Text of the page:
- impulsivity in at least two areas that are potentially self-damaging (e.g., excessive spending, substances of abuse, sex, reckless driving, binge eating). Note: Do not include suicidal or self-mutilating behavior covered in Criterion 5.
- recurrent suicidal behavior, gestures, or threats, or self-mutilating behavior
- affective instability due to a marked reactivity of mood (e.g. intense episodic dysohoria, irritability, or anxiety usually lasting a few hours and only rarely more than a few days).
- chronic feelings of emptiness
- inappropriate, intense anger or difficulty controlling anger (e.g. frequent displays of temper tantrums, constant anger and reoccurring fights).
- transient, stress-related paranoid ideation or severe dissociative symptoms
The proposed DSM-5 (2013) diagnostic criteria for Borderline Personality Disorder:
Borderline Personality Disorder
The essential features of a personality disorder are impairments in personality (self and interpersonal) functioning and the presence of pathological personality traits. To diagnose borderline personality disorder, the following criteria must be met:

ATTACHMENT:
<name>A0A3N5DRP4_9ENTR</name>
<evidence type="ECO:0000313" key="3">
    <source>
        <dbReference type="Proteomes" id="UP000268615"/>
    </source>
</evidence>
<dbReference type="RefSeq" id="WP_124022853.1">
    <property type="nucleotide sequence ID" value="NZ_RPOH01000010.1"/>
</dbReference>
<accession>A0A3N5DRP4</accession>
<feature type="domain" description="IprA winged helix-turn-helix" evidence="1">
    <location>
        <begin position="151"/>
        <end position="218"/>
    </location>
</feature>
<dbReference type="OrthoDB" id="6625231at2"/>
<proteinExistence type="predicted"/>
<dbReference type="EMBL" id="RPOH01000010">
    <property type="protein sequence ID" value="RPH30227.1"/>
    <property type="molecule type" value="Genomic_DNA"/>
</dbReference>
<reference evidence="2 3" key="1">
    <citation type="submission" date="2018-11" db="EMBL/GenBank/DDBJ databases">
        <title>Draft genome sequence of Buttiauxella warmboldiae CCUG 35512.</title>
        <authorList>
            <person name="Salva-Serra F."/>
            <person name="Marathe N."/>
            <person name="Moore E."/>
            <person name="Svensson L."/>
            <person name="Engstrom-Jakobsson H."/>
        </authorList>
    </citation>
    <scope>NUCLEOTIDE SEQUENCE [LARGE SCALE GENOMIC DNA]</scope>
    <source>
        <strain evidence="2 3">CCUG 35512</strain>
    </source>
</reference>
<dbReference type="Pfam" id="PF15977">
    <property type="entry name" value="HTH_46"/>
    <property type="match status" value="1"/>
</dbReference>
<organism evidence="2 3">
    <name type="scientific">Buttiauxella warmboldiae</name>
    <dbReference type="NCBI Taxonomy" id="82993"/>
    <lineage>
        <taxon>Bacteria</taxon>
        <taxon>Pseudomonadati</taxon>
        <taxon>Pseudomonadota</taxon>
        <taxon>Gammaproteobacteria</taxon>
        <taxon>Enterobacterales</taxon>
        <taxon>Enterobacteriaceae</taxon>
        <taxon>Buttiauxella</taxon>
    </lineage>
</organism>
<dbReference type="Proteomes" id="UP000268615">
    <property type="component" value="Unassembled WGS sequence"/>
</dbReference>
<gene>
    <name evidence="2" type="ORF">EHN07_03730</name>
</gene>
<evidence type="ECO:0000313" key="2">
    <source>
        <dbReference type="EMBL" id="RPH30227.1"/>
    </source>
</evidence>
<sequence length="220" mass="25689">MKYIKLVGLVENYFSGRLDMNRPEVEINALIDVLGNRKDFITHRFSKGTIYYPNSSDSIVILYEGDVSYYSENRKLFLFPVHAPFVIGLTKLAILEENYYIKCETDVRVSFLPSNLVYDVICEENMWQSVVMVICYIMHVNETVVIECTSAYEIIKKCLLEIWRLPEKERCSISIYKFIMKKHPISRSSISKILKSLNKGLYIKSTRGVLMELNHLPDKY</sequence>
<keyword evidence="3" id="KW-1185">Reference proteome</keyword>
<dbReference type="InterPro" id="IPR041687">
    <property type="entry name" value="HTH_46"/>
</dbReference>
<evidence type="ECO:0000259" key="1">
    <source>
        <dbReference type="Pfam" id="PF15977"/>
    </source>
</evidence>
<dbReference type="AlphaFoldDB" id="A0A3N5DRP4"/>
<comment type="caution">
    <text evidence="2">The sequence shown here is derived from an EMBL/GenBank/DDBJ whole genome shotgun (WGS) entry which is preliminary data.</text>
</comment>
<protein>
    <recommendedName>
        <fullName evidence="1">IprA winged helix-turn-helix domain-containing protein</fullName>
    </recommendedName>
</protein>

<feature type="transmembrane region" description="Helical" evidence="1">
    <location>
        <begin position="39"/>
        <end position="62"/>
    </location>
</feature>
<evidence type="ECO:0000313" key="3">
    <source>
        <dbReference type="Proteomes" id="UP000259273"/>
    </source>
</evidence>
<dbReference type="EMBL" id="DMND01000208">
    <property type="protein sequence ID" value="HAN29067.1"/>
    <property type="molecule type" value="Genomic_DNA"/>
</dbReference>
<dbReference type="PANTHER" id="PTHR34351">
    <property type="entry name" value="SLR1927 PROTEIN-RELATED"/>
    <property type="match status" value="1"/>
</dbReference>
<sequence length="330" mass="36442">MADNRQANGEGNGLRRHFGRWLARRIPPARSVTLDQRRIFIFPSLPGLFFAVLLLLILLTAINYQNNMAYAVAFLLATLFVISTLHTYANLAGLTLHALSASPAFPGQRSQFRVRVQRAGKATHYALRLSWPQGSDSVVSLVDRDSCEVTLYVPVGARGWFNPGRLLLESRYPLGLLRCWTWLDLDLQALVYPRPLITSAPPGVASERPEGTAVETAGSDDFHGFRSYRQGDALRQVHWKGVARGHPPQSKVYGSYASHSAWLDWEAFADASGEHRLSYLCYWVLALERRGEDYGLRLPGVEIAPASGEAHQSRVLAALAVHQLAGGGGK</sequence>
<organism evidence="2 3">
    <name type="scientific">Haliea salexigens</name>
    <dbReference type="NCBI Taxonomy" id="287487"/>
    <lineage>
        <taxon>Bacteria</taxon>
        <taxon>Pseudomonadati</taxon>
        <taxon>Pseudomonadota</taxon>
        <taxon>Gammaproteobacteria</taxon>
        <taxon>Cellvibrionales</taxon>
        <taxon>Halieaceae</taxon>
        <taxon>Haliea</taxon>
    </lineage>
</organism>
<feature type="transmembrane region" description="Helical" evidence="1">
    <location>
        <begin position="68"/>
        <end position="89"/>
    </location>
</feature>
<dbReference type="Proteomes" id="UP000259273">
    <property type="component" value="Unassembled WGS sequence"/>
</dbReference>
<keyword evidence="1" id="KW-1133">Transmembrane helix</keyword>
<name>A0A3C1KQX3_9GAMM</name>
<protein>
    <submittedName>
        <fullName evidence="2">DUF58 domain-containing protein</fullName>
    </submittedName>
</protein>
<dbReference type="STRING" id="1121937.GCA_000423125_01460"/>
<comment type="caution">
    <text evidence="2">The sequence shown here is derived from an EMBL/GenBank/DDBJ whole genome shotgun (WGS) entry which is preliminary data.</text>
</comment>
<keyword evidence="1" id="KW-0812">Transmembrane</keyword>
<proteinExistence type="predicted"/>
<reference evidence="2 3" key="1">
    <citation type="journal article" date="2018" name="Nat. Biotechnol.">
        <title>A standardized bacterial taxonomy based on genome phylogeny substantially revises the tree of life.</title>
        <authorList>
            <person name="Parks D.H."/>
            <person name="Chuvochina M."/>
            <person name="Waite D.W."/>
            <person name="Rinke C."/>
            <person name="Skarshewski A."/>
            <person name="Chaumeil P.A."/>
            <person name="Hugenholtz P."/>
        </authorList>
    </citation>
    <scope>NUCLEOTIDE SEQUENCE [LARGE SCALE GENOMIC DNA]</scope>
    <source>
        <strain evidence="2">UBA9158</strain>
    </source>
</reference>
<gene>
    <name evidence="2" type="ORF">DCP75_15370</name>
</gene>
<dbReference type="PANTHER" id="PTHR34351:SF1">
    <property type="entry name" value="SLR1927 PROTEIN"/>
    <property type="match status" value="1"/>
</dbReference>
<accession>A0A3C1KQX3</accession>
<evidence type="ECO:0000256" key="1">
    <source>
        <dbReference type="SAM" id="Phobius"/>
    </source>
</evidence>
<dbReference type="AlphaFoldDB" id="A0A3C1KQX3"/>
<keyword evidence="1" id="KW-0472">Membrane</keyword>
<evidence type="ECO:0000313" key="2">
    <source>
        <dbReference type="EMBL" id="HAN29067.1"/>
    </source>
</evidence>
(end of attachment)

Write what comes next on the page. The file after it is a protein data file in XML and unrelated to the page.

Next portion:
A) Significant impairments in personality functioning manifest by:
Impairments in self functioning (a or b)
a) Identity: Markedly impoverished, poorly developed, or unstable self-image, often associated with excessive self-criticism; chronic feelings of emptiness; dissociative states under stress.
b) Self-direction: Instability in goals, aspirations, values, or career plans.AND
Impairments in interpersonal functioning (a or b)
a) Empathy: Compromised ability to recognize the feelings and needs of others associated with interpersonal hypersensitivity (i.e. prone to feeling slighted or insulted) perceptions of others selectively biased toward negative attributes or vulnerabilities.
b) Intimacy: Intense, unstable, and conflicted close relationships, marked by mistrust, neediness, and anxious preoccupation with real or imagined abandonment; close relationships often viewed in extremes of idealization and devaluation and alternating between over involvement and withdrawal.
B) Pathological personality traits in the following domains: